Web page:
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To find the universal elements enough; to find the air and the water exhilarating; to be refreshed by a morning walk or an evening saunter…to be elated by the stars at night; to be thrilled by a bird’s nest or a flower in spring – these are some of the rewards of the simple life. ~Edited and adapted quote by John Burroughs

In trying to please God, we are asked in Scripture to: Make it our goal to live a quiet life, minding our own business and working with our hands… ~1 Thessalonians 4:11  ✝

1358. If you look the right way, you can see that the whole world is a garden. ~Frances Hodgson Burnett, THE SECRET GARDEN

Gardening about enjoying the smell
of things growing in the soil,
getting dirty without feeling guilty,
and generally taking the time to soak
up a little peace and serenity.
~Lindley Karstens

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However many years she lived, Mary always felt
that ‘she should never forget that first morning
when her garden began to grow’…I am sure there is
Magic in everything, only we have not sense enough
to get hold of it and make it do things for us.
~Excerpted lines from THE SECRET GARDEN
by Frances Hodgson Burnett

One of the strange things about living in the world is that it is only now and then one is quite sure one is going to live forever and ever and ever. One knows it sometimes when one gets up at the tender solemn dawn-time and goes out and stands out and throws one’s head far back and looks up and up and watches the pale sky slowly changing and flushing and marvelous unknown things happening until the East almost makes one cry out and one’s heart stands still at the strange unchanging majesty of the rising of the sun–which has been happening every morning for thousands and thousands and thousands of years. One knows it then for a moment or so. And one knows it sometimes when one stands by oneself in a wood at sunset and the mysterious deep gold stillness slanting through and under the branches seems to be saying slowly again and again something one cannot quite hear, however much one tries. Then sometimes the immense quiet of the dark blue at night with the millions of stars waiting and watching makes one sure; and sometimes a sound of far-off music makes it true; and sometimes a look in someone’s eyes. ~Frances Hodgson Burnett, THE SECRET GARDEN

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At first people refuse to believe that a strange new thing can be done, then they begin to hope it can be done, then they see it can be done–then it is done and all the world wonders why it was not done centuries ago…Of course there must be lots of Magic in the world,” he said wisely one day, “but people don’t know what it is like or how to make it. Perhaps the beginning is just to say nice things are going to happen until you make them happen. I am going to try and experiment….And the secret garden bloomed and bloomed and every morning revealed new miracles… Much more surprising things can happen to anyone who, when a disagreeable or discouraging thought comes into his mind, just has the sense to remember in time and push it out by putting in an agreeable, determinedly courageous one. Two things cannot be in one place. ~Excerpted lines from THE SECRET GARDEN by Frances Hodgson Burnett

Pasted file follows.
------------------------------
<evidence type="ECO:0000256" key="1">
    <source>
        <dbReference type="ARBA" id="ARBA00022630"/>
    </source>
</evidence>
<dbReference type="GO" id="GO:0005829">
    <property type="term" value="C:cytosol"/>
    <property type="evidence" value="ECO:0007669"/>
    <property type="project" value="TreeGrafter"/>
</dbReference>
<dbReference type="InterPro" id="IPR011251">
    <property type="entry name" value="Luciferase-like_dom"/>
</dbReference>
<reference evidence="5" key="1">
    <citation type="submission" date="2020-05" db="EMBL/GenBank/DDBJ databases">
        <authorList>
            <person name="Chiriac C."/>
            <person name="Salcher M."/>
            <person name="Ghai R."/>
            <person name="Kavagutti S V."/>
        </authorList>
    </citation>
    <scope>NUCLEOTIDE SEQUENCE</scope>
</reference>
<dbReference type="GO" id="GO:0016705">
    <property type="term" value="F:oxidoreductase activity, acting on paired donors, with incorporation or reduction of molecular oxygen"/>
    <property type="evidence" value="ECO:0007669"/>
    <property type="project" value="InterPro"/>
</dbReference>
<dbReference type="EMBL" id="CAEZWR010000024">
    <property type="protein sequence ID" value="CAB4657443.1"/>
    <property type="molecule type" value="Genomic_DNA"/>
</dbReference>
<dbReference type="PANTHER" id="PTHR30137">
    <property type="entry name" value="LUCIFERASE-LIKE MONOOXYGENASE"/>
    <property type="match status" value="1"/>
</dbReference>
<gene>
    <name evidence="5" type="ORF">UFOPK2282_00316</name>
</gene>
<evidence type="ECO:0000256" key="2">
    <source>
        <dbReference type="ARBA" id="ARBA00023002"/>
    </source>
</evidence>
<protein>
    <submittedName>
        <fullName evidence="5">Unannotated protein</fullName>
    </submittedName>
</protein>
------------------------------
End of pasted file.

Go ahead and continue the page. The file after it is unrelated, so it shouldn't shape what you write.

Now the Lord God had planted a garden in the east, in Eden; and there he put the man he had formed. ~Genesis 2:8  ✝

“Build houses and settle down; plant gardens and eat what they produce…” ~Jeremiah 29:5  ✝

**Images via Pinterest; text added to the collage by Natalie; collage created by Natalie

1357. Late February, and the air’s so balmy snowdrops and crocuses might be fooled into early blooming. ~Gail Mazur

It’s only approaching mid-February rather than late February hereabouts, and there are no crocuses yet nor snowdrops blooming for us, but it is balmy enough for the quinces, daffodils, and saucer magnolias to have been fooled into blooming.

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oft treacherous is
winter when it proffers not
cold nor snow nor ice

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But instead betrays
the garden with lies that spring
has indeed arrived

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So that daffodils
and quince and magnolias
flower too early

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Leaving them in great
peril from a forth coming
late wintry, hard freeze

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So who’s to say that
‘tis the month of love when
deceitfulness lurks

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But as for the Lord: … but I(God) will not take my love from him, not will I ever betray my faithfulness to him. I will not violate my covenant or alter why my lips have uttered. ~Psalm 89:33-34 ✝

**All photos taken by Natalie except for the first one. I found it on Pinterest today.